Hopes of end to decade-old insurgency rise
Kathmandu: Nepal's Government and Maoist rebels on Tuesday signed the landmark peace accord to end the decade-old insurgency that has claimed over 15,000 lives and bring about lasting peace.
Prime Minister Girija Prasad Koirala and Maoist rebel leader Prachanda signed the historic accord at a Kathmandu convention hall packed with officials, dignitaries and foreign diplomats.
The Comprehensive Ceasefire and Peace Agreement between the Seven Party Alliance Government and the Maoists came after months of negotiations that centred on how to disarm the insurgents and bring them into the Government, which they helped bring to power by supporting protests earlier this year against the dictatorship of King Gyanendra.
The draft agreement was struck on November 8 and had been due to be signed last week but was postponed as both sides said more time was needed for ``further homework.'' A Tuesday deadline was then set. Top leaders of the seven-party alliance and the rebels signed the deal to bring the Maoists to mainstream politics and decided to constitute a 330-member Interim Parliament, form an Interim Government inclusive of the Maoists and hold elections for a 425-member Constituent Assembly by June 2007 to draft a constitution. ``This ends the more than one decade of civil war in the country,'' Mr. Prachanda said after signing the deal.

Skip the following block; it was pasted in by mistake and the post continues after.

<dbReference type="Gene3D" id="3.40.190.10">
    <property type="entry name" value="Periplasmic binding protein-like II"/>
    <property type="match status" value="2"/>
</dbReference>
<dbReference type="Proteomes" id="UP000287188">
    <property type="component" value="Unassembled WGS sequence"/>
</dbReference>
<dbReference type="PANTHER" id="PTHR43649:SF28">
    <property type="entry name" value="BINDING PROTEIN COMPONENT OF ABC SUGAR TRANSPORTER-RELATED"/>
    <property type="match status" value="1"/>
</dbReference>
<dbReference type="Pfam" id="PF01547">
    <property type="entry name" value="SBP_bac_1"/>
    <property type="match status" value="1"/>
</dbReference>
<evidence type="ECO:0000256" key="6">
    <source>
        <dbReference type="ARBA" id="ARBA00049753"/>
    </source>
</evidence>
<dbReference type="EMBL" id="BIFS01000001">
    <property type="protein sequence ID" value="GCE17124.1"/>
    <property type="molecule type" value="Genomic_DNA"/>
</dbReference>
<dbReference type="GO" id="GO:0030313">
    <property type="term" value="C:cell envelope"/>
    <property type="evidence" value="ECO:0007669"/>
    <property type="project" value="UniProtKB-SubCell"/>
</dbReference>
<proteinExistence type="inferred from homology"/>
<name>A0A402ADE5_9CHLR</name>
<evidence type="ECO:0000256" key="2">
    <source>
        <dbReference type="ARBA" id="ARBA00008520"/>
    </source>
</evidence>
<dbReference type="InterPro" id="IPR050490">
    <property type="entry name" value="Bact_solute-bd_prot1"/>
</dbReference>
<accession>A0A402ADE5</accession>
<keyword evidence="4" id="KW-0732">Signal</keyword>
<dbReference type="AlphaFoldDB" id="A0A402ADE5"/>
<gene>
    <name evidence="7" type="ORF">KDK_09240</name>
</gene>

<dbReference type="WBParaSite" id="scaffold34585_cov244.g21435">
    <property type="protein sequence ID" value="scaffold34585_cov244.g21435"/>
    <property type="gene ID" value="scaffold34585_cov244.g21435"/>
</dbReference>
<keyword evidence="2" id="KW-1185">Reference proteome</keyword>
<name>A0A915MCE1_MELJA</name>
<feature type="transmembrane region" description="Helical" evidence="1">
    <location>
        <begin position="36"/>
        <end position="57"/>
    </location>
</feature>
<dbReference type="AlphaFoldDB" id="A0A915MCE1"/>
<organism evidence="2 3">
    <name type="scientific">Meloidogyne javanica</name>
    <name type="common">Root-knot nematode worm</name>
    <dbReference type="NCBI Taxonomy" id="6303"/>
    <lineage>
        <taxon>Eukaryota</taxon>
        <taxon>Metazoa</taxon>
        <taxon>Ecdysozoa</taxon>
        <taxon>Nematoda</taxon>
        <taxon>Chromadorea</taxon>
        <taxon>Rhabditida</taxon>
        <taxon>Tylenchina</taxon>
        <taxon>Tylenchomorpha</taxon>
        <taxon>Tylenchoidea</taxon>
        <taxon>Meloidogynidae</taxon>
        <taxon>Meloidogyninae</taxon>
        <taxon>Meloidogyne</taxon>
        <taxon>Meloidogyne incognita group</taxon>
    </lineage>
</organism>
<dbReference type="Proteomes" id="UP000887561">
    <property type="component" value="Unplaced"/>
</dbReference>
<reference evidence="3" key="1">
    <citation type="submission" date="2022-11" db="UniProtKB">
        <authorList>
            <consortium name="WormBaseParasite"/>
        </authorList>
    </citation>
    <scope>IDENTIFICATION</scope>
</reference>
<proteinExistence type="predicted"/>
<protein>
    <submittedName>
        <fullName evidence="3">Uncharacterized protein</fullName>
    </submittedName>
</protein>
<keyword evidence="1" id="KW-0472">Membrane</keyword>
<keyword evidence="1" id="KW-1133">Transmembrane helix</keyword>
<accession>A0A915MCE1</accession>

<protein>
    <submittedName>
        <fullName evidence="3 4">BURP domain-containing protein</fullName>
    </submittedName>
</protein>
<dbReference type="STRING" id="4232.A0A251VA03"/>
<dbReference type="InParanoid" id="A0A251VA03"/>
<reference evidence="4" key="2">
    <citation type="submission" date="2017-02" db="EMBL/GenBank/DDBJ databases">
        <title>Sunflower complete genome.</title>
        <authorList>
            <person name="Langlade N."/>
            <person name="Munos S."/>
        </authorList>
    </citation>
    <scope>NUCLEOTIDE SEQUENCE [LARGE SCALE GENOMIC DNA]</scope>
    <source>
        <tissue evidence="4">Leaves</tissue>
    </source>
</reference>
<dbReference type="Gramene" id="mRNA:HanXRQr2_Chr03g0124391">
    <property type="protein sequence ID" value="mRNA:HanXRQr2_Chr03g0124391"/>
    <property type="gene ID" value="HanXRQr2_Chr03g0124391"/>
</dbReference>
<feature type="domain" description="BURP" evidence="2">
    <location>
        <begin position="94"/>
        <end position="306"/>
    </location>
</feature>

Under the agreement, the rebels are to join the interim Parliament by November 26. An interim government including the rebels is to be in place by December 1.
``With this accord, the cease-fire declared earlier this year by both the Government and the Maoists will be permanent,'' said the text of the deal.
The deal puts a stop to Maoists' acts of extortion, intimidation, recruiting soldiers and formally puts an end to the 10-year-long insurgency. The peace accord also has provisions for punishments if any one breaches it.
This is the third time that the rebels and the Government have tried to hammer out a peace deal in the Himalayan nation. Two earlier attempts in 2001 and 2003 failed.